Deficit irrigation is an optimizing strategy under which crops are deliberately allowed to sustain some degree of water deficit and yield reduction. The fundamental goal of deficit irrigation is to increase Water Use Efficiency (WUE) or Water Productivity (WP), either by reducing irrigation adequacy or by eliminating the least productive irrigation. It is widely recognized that when water supplies are limited or water costs are high, the economic optimum level of irrigation will be something less than would be required for maximum yield. Where there are constraints on capital, energy, labor or other essential resources, or when costs of any of these resources are particularly high, deficit irrigation can be used as a strategy to increase profits. This approach can also be used to maximize profits or stabilise regional crop production (Tavakoli and Oweis, 2004). Deficit irrigation is not without controversy, but if the objective is to maximise profits or stabilise food production it is a valid and useful strategy (Sepaskhah et al., 2006). This new concept of irrigation scheduling has different names, such as regulated deficit irrigation, pre-planned deficit evapotranspiration and deficit irrigation (English et al., 1990).
Optimal allocation of irrigation water and nitrogen fertilizer is very important for agricultural purpose, especially in arid regions or regions where contaminated water is a prime concern in agriculture (Trimmer, 1990; English and Raja, 1996; Godwin and Jones, 1991; Weinhold et al., 1995; Zand-Parsa and Sepaskhah, 2001).
Nitrogen is currently the most widely used fertilizer nutrient and the demand
for it is likely to grow in future (Godwin and Jones, 1991). Nitrogen is a component
of protein and nucleic acid and when nitrogen amount in soil is not optimal,
growth is reduced (Weinhold et al., 1995). Nitrate-N is highly soluble
in water and hence susceptible to leaching, potentially contributing to environmental
contamination. Also, fertilizer N can be lost via denitrification, especially
from moist soils. Denitrification losses reduced the N fertilizer use efficiency
and are environmental concern for the potential role of N2O that
it may play in stratospheric ozone depletion (Qian et al., 1997).
The different amounts of water and nitrogen application were used for corn (Peng and Letey, 1998) and rice (Pirmoradian et al., 2004a, b). They showed that the larger amount of irrigation water, provided larger amount of deep percolation, which resulted in much nitrogen leaching and less yield.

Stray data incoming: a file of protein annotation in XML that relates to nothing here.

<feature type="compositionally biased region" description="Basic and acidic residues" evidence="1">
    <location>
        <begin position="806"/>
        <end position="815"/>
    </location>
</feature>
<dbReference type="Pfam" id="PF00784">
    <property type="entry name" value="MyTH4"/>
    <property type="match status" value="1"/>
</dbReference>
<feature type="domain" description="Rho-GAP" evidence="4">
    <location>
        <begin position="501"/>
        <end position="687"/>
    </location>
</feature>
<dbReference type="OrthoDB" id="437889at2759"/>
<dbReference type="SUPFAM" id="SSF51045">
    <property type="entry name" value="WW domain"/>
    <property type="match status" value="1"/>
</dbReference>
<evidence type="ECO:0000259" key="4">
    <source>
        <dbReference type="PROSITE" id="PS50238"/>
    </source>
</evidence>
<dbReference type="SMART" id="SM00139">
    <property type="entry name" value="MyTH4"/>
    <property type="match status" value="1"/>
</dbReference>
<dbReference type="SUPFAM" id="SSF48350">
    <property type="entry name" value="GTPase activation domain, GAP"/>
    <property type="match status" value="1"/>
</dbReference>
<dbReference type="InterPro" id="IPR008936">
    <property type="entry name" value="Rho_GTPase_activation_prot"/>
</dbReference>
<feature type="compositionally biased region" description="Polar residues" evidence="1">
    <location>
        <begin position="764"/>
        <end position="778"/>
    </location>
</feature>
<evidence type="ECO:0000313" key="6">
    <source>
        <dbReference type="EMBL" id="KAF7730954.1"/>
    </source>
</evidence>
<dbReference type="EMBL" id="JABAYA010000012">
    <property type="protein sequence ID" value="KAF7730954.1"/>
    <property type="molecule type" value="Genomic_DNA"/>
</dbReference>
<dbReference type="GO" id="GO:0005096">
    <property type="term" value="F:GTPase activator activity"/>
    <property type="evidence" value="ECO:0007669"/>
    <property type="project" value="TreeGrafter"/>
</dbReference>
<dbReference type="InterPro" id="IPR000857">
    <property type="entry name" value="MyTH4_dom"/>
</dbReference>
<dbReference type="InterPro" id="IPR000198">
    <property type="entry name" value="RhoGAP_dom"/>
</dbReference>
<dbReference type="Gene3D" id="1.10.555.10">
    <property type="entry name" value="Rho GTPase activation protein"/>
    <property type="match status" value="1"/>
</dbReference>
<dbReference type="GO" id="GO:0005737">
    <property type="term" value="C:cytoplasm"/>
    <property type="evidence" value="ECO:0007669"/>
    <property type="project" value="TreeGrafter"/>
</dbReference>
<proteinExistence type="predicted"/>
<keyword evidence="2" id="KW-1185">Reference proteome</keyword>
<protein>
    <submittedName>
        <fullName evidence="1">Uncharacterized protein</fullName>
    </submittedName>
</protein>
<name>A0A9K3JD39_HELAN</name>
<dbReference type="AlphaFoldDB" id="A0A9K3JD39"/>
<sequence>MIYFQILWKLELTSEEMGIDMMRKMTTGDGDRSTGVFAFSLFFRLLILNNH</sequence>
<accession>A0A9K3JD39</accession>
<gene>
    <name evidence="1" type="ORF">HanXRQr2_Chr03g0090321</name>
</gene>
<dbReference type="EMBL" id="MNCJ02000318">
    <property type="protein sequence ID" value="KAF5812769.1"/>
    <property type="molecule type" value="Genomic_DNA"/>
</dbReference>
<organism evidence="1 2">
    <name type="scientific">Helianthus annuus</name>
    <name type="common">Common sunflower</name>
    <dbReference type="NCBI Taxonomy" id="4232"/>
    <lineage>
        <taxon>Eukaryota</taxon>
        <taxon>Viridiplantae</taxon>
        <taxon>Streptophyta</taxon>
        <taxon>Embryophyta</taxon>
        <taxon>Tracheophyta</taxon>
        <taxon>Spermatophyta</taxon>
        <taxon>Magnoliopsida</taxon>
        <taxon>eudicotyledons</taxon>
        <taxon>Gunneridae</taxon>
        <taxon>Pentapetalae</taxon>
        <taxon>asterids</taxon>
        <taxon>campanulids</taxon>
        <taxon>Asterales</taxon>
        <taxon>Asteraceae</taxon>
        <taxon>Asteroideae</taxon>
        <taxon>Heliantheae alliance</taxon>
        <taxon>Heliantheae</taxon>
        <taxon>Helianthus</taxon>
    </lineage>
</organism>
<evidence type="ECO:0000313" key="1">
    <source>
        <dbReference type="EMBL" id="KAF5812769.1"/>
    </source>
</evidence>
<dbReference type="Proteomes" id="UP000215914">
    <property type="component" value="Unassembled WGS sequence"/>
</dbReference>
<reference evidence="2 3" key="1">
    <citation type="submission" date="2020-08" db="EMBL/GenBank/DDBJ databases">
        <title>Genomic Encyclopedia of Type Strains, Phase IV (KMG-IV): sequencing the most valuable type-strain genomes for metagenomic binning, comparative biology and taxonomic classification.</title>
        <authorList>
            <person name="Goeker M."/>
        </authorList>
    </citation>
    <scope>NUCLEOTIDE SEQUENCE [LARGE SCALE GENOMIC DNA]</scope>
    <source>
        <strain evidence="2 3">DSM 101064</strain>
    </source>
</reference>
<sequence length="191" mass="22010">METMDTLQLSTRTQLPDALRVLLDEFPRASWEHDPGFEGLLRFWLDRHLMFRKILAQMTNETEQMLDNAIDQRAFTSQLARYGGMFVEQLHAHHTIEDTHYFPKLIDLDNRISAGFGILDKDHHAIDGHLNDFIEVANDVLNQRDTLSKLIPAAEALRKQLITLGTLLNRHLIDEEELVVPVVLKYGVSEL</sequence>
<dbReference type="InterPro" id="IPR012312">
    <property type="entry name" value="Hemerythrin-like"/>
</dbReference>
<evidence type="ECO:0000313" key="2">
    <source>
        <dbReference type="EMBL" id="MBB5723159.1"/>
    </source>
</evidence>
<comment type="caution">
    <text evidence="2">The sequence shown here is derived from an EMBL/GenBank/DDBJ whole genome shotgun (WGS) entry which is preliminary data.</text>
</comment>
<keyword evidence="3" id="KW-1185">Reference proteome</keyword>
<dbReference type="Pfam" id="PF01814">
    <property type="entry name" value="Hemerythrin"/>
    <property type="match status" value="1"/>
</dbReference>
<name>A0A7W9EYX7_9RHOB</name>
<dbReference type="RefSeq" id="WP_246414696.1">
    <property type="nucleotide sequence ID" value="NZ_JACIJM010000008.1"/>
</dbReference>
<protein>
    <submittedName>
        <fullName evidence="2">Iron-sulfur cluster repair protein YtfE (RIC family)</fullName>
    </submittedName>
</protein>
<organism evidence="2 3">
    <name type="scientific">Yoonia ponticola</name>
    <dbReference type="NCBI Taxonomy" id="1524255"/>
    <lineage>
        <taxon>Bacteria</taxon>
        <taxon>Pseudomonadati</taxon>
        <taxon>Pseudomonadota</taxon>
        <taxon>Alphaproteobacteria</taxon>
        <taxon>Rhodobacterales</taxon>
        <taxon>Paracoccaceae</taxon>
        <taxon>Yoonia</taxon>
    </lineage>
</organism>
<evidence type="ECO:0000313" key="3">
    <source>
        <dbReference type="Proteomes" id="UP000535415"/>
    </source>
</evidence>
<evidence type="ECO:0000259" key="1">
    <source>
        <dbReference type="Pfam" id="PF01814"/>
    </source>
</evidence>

The amounts of applied water and nitrogen for the maximum yield of corn, the maximum profits at the limiting land and water conditions are determined by Zan-Parsa and Sepaskhah (2001). In this study the optimum applied water and nitrogen application rate in land limiting conditions were 0.99 m and 212 kg N ha-1, respectively. These values in water limiting condition were obtained 0.736 m and 206 kg N ha-1, respectively. The results of similar analysis were reported by Sepaskhah et al. (2006) for winter wheat.
This study was conducted to determine optimal irrigation water use for rice in different nitrogen application rates, flowering stage air temperatures and plant populations.
MATERIALS AND METHODS
Conceptual model: A gross income curve is represented. The level of irrigation that would maximise yield is shown as wm in Fig. 1. The straight line in Fig. 1 represents a cost function relating total production costs to applied water. In this Figure the wm is the amount of water for maximum yield and wl is the optimum water for land limiting condition. At the point of wel the net income per unit of land will just equal the net income from full irrigation. The point of ww is the optimum water for water limiting condition. Under this condition, at the point of wew the net income per unit of land will just equal the net income from full irrigation.
It is possible to derive a set of equations to estimate the values of the aforementioned variables (wm, wl, ww, wel, wew). Such equations would be useful for analysis of optimum water use and irrigation water planning (Sepskhah et al., 2006).
Mathematical formulation: The detail mathematical formulation of deficit irrigation was presented by English et al. (1990) and Sepaskhah et al. (2006) based on the production and cost functions as follows:
|| Revenue and cost functions
where, a1, b1, c1, a2 and b2 are constants. The various levels of water use of interest to the analyst (wl, ww, wm, wel, wew) were derived by English et al. (1990) and Sepaskhah et al. (2006) as follows: